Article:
Under the SIS, which the UK joined in 2015, police and border forces in EU member states and four “associated countries” enter and receive alerts about wanted and missing people, as well as potential witnesses and items that could be used as evidence.
Both the UK and EU backed close cooperation on security matters when they outlined their Brexit negotiating strategies.
In the document setting out its negotiation aims, the government lists the SIS as an example of the “mutually beneficial model of cooperation” in the fight against crime and terrorism.
It said the UK would “continue to cooperate closely with our European partners” on security matters, and “negotiate the best deal we can with the EU to cooperate in the fight against crime and terrorism”.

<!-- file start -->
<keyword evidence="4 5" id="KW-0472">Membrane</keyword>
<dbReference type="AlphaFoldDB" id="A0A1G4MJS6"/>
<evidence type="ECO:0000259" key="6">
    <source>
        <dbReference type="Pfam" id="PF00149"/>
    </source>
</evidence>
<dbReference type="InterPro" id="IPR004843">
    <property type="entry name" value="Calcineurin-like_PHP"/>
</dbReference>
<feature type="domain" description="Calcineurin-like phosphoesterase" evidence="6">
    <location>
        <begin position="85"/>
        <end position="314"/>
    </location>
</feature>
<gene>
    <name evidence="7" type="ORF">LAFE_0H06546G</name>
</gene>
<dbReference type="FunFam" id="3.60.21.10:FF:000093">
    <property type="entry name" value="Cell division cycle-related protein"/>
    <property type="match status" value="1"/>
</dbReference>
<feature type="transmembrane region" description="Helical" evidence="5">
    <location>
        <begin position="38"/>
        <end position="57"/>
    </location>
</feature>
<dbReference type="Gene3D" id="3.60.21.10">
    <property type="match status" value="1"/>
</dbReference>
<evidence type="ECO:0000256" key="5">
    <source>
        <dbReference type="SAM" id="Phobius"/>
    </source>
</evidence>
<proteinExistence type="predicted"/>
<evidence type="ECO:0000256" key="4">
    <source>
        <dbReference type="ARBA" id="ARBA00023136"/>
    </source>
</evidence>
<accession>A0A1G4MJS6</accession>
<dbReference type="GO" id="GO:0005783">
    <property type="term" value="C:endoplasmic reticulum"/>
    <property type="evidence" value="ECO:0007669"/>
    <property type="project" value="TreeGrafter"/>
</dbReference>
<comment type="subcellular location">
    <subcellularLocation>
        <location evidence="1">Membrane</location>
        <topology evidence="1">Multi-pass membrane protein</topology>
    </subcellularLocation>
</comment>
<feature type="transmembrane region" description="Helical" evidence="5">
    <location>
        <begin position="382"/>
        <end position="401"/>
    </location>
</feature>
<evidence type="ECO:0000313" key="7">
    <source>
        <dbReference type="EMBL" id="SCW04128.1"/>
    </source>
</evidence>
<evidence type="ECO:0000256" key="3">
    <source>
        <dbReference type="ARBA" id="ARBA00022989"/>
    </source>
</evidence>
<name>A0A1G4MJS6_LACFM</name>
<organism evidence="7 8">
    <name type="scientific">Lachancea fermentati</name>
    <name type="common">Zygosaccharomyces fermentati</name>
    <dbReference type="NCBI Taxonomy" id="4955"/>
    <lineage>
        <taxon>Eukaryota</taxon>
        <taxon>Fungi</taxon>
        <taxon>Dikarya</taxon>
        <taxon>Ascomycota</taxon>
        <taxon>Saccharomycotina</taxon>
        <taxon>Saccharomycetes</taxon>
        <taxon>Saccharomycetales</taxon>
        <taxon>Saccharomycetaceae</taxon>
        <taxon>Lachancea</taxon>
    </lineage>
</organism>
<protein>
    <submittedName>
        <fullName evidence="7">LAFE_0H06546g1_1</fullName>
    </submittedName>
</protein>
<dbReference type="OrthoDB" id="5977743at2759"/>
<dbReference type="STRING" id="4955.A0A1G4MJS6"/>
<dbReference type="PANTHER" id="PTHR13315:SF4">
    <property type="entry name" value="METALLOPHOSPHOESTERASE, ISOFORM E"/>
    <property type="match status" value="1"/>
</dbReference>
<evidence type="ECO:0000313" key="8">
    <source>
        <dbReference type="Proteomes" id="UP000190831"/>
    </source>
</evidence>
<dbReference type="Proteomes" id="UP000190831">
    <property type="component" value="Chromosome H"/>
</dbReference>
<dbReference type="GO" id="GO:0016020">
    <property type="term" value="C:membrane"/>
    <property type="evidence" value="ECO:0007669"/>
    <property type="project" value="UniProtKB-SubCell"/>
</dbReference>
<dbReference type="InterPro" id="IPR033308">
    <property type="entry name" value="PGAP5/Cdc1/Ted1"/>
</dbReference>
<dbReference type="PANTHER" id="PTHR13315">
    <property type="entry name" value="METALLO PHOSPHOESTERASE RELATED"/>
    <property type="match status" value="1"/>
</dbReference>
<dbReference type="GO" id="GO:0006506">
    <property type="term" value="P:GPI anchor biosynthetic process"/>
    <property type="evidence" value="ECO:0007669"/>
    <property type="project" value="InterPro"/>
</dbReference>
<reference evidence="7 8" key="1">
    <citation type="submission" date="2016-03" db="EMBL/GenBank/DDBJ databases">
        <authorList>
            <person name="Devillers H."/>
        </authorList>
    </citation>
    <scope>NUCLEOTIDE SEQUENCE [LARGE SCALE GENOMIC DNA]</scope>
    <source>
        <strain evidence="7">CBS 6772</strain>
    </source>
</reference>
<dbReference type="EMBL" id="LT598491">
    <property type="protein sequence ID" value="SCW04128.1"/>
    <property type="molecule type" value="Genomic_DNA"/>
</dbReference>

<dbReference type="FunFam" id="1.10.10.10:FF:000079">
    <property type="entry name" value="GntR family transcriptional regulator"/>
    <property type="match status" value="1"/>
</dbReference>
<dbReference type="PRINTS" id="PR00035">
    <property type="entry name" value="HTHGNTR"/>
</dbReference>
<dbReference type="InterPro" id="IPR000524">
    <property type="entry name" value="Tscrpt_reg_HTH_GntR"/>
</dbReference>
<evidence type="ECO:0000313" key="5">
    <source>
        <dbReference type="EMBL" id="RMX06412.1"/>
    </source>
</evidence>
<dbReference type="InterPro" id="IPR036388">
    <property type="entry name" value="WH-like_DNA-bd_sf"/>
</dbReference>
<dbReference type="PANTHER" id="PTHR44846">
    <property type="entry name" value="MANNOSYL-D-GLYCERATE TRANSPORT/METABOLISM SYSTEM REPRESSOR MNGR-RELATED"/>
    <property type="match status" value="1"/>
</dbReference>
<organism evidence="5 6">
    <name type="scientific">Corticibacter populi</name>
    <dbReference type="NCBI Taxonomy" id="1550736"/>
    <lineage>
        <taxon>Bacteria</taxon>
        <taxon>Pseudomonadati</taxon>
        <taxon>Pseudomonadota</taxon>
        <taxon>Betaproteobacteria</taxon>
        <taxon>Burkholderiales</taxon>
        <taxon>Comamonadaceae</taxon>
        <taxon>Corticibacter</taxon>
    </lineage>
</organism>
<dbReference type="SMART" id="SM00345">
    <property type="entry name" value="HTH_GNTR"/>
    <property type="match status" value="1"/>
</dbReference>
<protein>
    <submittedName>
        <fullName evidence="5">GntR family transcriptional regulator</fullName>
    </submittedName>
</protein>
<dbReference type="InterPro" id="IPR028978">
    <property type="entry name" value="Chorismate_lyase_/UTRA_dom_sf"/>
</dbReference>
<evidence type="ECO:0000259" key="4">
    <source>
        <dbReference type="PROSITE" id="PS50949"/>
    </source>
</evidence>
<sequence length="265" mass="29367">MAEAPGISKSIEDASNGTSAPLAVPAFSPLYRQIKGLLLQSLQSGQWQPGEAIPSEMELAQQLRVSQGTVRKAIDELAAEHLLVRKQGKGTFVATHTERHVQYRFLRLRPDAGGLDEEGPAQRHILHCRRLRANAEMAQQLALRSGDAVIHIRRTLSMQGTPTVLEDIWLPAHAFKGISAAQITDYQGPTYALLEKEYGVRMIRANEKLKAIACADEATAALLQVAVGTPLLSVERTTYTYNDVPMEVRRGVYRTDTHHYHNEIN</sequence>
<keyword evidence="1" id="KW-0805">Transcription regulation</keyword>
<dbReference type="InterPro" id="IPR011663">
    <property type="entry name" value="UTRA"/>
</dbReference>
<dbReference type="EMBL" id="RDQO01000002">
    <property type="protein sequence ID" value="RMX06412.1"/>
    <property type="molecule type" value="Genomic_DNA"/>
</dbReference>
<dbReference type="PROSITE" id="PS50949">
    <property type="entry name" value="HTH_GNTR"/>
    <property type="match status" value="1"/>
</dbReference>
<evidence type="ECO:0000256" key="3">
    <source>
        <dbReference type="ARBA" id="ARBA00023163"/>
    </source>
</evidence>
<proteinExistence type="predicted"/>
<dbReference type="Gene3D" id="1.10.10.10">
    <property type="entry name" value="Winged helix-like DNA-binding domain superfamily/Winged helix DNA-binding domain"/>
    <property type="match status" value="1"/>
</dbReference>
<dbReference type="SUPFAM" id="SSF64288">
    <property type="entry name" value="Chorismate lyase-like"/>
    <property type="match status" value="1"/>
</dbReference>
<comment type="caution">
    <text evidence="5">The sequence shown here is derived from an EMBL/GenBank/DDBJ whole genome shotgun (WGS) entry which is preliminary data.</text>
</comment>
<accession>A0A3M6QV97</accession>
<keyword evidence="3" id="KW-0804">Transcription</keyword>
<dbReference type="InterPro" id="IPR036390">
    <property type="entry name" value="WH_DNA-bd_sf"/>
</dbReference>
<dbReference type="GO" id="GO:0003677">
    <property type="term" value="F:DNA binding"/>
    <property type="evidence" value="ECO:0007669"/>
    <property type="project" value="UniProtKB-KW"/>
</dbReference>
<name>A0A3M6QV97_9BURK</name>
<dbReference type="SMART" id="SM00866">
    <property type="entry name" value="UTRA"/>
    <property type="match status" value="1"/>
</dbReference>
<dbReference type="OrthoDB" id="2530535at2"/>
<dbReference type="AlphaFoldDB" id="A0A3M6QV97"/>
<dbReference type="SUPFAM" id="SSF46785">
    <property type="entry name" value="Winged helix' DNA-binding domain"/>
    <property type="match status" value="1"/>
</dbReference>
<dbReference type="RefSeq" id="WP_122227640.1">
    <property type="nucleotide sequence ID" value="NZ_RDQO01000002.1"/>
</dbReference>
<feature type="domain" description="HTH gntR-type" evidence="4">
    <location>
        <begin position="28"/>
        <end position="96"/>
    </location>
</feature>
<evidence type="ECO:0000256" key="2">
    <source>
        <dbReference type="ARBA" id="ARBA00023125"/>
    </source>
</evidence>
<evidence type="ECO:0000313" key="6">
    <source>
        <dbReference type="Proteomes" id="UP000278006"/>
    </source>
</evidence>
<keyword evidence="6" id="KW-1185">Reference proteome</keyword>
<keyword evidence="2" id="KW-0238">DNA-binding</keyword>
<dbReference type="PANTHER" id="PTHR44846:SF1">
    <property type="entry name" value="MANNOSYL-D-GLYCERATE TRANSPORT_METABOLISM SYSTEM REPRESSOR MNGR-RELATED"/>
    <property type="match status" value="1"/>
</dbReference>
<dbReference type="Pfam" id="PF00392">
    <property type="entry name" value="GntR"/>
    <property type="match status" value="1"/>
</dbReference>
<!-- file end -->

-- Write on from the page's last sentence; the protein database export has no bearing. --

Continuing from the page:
But Mr Clegg said the UK would be “severing our ties” with the system by refusing to accept rulings of the European Court of Justice after Brexit.
“It is hard to overstate the importance of this database,” said Mr Clegg, the former deputy prime minister.
“We check it 16 times a second, looking for security threats that have been flagged to us by other European countries. And we use it to tell other countries to stop and question people who we think are potential terrorists.”
He added: “If she fails to back down, Theresa May’s approach to Brexit poses a direct threat to our national security,” he said.
The SIS is in use across the borderless Schengen area, with special arrangements for countries – like the UK – that are not part of the passport-free zone.
A Conservative spokesman said: “The Lib Dems are peddling nonsense – we’ve made clear that under Theresa May security cooperation will be an important priority in the negotiations, and it’s not in the EU’s interest to lessen that relationship.”